Two years into legislative development there has been no resolution to the debate on the use of Medicare numbers as an identifier in the Federal Government's HealthConnect scheme.
The Government is due to start trials in September of HealthConnect, a national electronic database where health records for 19 million Australians will be collected.
Yet the Government's plans to use Medicare numbers as the unique patient identifier (UPI) faces strong opposition from IT health specialists, the Australian Medical Association (AMA) and privacy advocates.
Each Medicare number carries a unique identifier within the Health Insurance Commission (HIC).
However, Dr Tony Sara, deputy chair of the Health Informatics Society of Australia (HISA), told Computerworld: "Using the Medicare number as a unique identifier is technically and clinically inadequate."
He said Medicare numbers are not deterministic and therefore don't uniquely identify the individual.
For instance, in many cases family members are on the same Medicare card, Sara pointed out.
"There is no certainty that the person in front of you is the person you think it is," he said.
"The issue is one of data integrity. The system is not safe or robust. If legislation were changed to make it a prime identifier, we'd still not want to use it, because it won't be robust. It means a reissue of Medicare numbers across Australia and it simply will not work.
"Even internal UPI [linking it with HIC's PIN identifier] is not that robust when people are using Medicare cards in public hospitals and in private practices. Our experience is get a better system that is safer and which has a unique identifier other than the Medicare number," he said.
The AMA fears the use of Medicare numbers will result in on-selling of information to healthcare-related companies and mishandling of the data.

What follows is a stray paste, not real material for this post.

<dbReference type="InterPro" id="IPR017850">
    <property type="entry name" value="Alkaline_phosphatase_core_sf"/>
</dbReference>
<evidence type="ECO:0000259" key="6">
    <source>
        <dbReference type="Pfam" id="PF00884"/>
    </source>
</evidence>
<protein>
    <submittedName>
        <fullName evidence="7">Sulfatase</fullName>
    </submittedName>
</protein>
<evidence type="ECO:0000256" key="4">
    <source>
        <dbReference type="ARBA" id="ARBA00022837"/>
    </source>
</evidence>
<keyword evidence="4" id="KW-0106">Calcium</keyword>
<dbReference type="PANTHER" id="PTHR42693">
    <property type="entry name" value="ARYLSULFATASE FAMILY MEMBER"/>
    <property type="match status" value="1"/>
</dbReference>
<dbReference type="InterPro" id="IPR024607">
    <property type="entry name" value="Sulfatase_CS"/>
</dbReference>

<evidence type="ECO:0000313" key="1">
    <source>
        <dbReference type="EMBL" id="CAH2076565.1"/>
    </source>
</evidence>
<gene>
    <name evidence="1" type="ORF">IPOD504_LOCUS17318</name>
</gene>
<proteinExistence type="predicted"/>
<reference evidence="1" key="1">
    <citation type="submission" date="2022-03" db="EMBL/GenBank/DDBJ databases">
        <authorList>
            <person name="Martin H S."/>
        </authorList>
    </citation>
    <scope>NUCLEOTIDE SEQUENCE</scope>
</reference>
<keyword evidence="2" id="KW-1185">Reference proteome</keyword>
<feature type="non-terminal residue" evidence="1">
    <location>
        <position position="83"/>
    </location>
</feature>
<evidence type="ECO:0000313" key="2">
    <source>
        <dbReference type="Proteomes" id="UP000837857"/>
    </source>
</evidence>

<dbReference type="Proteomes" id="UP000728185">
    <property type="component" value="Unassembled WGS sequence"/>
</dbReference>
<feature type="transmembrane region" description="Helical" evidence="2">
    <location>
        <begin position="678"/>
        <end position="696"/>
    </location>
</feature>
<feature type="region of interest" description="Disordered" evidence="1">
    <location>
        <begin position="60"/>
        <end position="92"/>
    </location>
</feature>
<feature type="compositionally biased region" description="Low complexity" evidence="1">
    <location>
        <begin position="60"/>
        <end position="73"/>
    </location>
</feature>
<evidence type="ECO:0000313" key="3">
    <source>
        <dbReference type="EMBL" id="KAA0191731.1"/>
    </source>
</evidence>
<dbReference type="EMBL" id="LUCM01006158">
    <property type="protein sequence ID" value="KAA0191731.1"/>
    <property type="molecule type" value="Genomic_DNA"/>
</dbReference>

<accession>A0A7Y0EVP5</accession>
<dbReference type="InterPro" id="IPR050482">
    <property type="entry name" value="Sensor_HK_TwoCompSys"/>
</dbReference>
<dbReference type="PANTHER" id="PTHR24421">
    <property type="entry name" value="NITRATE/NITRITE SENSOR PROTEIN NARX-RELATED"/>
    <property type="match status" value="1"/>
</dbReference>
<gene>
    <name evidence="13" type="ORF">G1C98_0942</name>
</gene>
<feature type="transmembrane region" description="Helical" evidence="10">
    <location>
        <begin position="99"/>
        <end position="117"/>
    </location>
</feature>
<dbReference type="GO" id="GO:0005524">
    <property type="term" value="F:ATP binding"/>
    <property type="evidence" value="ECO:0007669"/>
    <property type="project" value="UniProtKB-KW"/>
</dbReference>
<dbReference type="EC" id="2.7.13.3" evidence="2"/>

AMA spokesperson Frank Quinlan said a key concern is the potential for function creep of the Medicare number beyond its primary objective; for example, data matching the number in other databases.
Quinlan said the HealthConnect scheme could potentially link information in other databases under one number.
"Large databases collect and aggregate sensitive health information. As more and more information gets fed to Medicare, the potential for matching numbers across databases is greater."
Roger Clarke, principal of e-business consultancy Xamax and privacy advocate, also voiced his concern about HIC's involvement.
Clarke said he would be "horrified" if Medicare was connected to health information systems, adding HIC has a responsibility at the back-end of health care and it would be "obnoxious" if the insurers were to intrude into patient care.
He said the issue of the impracticality of the system is inseparable from the privacy issues surrounding it.
"It is a simplistic view [of one centralised system] that politicians and bureaucracy hold. The reality is there are many islands of healthcare information. The system needs to reflect these islands of information and information is to flow in controlled situations between those islands.
"HealthConnect should be an architecture not an information system. It should be a framework for establishing the ability to interconnect under controlled situations. This is the difference IT professionals understand, but politicians don't."